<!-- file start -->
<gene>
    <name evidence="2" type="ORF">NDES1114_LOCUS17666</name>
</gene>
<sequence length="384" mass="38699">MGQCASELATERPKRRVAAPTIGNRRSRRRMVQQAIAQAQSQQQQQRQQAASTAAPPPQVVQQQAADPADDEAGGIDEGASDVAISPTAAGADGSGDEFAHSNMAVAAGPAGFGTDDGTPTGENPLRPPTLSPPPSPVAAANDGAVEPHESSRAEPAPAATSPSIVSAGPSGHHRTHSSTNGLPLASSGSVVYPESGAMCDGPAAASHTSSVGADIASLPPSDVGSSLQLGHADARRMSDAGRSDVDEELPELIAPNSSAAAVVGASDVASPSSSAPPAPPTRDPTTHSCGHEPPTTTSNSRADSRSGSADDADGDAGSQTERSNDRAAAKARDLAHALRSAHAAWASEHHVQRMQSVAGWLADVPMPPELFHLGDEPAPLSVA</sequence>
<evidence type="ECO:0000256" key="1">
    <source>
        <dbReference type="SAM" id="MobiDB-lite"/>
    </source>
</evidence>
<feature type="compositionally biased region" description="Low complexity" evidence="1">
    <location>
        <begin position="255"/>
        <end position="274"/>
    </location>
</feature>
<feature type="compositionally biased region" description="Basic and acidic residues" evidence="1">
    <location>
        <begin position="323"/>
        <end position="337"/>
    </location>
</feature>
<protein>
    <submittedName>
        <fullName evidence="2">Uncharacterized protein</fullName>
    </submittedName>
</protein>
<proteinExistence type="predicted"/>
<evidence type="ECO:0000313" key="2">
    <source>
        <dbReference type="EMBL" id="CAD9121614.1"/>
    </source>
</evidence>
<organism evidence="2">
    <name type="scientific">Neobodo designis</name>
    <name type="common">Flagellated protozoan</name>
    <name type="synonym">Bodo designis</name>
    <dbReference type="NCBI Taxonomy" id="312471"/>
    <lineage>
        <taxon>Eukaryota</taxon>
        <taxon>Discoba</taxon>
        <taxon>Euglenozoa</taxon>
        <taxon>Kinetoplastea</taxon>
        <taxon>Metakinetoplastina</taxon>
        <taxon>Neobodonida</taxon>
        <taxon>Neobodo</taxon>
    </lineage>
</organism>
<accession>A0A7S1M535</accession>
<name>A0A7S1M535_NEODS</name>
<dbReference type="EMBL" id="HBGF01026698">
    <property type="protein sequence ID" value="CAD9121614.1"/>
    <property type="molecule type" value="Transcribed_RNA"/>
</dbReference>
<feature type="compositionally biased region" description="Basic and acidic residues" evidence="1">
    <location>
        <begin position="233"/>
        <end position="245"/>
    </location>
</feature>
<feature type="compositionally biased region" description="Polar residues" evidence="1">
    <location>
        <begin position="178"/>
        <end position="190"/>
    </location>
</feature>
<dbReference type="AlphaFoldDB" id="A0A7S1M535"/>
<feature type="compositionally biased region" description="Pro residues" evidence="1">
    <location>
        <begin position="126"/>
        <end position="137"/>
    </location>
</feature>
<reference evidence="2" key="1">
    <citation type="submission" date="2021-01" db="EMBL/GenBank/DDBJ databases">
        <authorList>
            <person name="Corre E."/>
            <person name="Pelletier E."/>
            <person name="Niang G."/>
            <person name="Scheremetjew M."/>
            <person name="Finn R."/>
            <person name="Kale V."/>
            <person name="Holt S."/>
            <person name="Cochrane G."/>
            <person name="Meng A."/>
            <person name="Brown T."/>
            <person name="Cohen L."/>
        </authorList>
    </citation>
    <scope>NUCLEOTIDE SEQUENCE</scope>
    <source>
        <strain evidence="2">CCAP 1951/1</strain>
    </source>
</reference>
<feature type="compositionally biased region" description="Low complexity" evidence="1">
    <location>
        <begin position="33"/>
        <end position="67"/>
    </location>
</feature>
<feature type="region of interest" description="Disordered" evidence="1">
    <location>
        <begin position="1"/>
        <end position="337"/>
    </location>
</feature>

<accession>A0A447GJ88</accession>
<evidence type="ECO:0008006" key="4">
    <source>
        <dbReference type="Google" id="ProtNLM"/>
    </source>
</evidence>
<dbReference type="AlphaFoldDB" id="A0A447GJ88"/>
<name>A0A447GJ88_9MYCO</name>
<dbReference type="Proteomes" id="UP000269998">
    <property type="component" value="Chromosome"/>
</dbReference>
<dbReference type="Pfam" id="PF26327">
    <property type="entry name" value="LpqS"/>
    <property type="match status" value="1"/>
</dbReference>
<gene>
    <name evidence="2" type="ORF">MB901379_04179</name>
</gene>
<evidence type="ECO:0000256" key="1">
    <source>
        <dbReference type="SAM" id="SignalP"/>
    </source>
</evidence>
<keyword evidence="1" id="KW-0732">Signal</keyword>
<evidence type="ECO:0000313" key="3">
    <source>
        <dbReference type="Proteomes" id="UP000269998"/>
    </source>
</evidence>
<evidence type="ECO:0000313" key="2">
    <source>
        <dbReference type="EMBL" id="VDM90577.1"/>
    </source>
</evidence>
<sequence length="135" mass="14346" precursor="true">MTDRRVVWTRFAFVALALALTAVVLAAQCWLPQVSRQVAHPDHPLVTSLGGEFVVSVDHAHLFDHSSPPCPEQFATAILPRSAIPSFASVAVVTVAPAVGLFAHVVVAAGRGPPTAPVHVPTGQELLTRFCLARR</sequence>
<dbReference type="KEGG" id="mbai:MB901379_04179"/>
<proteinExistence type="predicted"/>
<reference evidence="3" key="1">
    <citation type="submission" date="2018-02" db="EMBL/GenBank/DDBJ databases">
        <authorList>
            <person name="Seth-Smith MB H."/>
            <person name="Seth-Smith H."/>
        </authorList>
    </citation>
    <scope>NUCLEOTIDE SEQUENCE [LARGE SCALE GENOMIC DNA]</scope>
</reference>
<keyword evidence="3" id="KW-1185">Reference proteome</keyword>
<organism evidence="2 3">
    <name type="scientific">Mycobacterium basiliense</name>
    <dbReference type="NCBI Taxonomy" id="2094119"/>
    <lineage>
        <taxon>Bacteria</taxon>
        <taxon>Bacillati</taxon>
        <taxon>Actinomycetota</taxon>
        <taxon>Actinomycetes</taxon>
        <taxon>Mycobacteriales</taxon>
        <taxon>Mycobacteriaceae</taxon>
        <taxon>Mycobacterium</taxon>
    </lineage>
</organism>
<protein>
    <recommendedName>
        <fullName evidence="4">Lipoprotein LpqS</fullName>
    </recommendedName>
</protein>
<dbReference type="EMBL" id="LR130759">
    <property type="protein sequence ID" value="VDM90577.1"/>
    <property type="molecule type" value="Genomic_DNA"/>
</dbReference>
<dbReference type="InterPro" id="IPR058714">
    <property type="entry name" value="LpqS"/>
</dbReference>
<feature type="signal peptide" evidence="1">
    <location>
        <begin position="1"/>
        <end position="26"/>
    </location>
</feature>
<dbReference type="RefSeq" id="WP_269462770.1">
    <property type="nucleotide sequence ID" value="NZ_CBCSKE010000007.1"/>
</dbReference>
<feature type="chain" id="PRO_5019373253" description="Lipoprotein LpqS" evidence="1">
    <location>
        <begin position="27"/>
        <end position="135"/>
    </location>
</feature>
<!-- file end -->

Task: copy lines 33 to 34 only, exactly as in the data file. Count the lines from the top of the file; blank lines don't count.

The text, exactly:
<organism evidence="2">
    <name type="scientific">Neobodo designis</name>